A successful IT job interview is not just about having the right answers, it’s also knowing how to ask the right questions.
But to ask those questions and to feel confident in your role, you really need to have proven industry experience – tricky if you’re trying to break into a new field.
At RMIT there is a strong focus on exposing postgraduate students to industry practice to ensure they are well-equipped and job ready before they even graduate.
Through work placements, students are positioned either off-campus within an organisation or on-campus within a student group to gain valuable industry insight as they work on a real-world project.
Associate Professor James Harland, Associate Dean, Student Experience in the School of Science at RMIT, said industry experience is fundamental to the degree structure.
“Work placements are compulsory in the postgraduate Information Technology degree, while in the equivalent Computer Science course, students must either do a placement on location or a research project on campus,” Harland said.
“These opportunities provide real-world experience, in that the students work in teams on a project for an external client, just as they would in industry.
“It also means that students have a complete project experience; from initial idea through to implementation, testing and deployment.”
In addition, project experiences provide students with a specific context in which to test and develop skills such as oral presentations, written reports, team organisation and project management.
These can then be used as part of a job application or portfolio, which provides employers with a very clear idea of the students' abilities.
Aditi Gupta completed a Master of Computer Science at RMIT and believes the industry placement helped her secure a role at Telstra.
“During my final semester I had the opportunity to work with Deloitte as part of the Project Work course,” Gupta said.
“This was my first industry experience and it allowed me to engage with stakeholders and ask the right questions, which is crucial when you deal with executives in large organisations.
“I have now secured a job as the finance systems strategy lead at Telstra which involves liaising with Telstra IT to help deliver some of our key finance systems strategic initiatives and systems.”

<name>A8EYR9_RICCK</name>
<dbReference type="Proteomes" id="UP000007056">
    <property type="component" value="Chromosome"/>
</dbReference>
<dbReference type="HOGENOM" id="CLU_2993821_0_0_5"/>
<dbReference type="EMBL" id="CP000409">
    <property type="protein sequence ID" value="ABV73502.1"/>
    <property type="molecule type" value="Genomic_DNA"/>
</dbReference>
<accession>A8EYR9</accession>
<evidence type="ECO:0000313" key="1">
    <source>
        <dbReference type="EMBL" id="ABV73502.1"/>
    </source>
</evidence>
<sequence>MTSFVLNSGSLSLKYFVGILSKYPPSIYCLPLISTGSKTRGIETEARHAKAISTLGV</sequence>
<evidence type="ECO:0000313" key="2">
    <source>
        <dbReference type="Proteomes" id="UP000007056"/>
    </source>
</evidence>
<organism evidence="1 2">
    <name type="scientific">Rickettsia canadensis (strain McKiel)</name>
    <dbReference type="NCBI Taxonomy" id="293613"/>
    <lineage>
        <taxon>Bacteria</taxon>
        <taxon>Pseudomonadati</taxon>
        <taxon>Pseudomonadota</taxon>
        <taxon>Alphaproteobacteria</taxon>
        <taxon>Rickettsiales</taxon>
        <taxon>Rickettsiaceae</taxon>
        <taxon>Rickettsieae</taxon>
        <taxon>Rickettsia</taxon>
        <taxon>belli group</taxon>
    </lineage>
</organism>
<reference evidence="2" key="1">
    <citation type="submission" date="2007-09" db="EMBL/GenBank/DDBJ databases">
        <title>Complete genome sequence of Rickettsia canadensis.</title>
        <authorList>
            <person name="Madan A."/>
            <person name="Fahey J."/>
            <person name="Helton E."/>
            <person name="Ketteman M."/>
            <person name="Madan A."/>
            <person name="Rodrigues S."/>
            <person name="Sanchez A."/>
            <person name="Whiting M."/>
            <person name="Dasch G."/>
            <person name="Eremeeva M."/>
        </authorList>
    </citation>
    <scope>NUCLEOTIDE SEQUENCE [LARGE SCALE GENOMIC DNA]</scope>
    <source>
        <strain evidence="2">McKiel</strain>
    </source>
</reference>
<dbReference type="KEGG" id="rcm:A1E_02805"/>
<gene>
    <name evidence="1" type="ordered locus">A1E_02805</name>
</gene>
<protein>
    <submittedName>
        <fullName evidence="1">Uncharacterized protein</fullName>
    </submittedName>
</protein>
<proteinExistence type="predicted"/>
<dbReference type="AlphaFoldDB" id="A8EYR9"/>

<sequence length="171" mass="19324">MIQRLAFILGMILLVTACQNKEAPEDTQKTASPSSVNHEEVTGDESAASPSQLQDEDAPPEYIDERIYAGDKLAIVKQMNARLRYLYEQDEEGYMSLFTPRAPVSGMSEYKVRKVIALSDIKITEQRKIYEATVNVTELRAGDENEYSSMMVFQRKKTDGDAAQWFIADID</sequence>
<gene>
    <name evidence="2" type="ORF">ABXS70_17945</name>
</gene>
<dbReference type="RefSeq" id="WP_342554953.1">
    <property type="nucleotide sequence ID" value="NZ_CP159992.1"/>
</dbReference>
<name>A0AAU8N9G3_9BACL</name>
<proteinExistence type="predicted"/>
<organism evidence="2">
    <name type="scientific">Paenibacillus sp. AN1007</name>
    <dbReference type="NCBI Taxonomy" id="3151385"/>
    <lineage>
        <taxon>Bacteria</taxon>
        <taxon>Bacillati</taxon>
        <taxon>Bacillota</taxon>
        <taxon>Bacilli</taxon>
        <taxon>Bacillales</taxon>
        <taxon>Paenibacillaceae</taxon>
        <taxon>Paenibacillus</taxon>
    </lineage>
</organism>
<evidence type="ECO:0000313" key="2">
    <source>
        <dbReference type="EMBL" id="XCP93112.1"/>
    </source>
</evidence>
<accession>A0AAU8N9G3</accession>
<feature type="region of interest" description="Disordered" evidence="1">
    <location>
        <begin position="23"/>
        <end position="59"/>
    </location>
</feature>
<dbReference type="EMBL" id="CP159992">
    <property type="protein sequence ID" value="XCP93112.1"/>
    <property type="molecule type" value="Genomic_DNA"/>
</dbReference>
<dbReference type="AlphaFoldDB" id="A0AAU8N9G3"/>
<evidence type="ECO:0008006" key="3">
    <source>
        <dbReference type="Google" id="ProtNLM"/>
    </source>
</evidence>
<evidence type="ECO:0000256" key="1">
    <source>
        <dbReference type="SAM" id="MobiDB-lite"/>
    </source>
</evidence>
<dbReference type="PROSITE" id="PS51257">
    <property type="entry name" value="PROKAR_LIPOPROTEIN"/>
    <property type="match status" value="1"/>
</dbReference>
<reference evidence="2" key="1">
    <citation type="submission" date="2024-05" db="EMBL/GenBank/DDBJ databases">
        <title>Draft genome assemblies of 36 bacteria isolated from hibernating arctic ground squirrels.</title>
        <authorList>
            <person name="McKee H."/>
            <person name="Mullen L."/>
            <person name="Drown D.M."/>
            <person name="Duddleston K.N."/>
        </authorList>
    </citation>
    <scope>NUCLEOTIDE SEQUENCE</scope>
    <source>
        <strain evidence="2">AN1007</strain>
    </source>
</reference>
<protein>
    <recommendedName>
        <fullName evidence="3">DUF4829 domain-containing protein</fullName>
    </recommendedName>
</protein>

Similarly, Jin Hu increased her career prospects through industry-based projects and networking opportunities while studying a Master of Information Technology.
“RMIT has a great reputation for providing industry connections, including internship opportunities and exposure to the job market prior to graduation,” Hu said.
“I completed a postgraduate project where my team and I worked with a financial company in Melbourne to help them build their website.
“The entire semester was spent dealing with clients, working in a team, solving problems and so on.
“The experience was invaluable as it was something that we could not necessarily learn from sitting in a lecture theatre.”
Hu now works as a software engineer at Inference Solutions where she develops cloud-based interactive voice response (IVR) platforms.
According to Harland, both the companies and the roles students are placed in vary greatly.
“Our students have ended up in a range of places – from individual entrepreneurs looking to develop a prototype, to worldwide companies such as Rolls-Royce, and Australian firms such as the Commonwealth Bank,” he said.
“Positions also vary, with some students taking on multiple roles in the one project.
“This may involve conversing with clients to elicit; specify and refine requirements; development of designs; writing software that implements the design; documenting and testing various aspects of the system; and deploying the final application according to the client's specification (such as setting up a website with the final product).”
Harland said students often crave experience of this kind.
“It not only provides close contact with relevant people in industry, but also gives them confidence in their own skills and ability, and in a competitive job market, that can make all the difference.”
Story: Rebecca McGillivray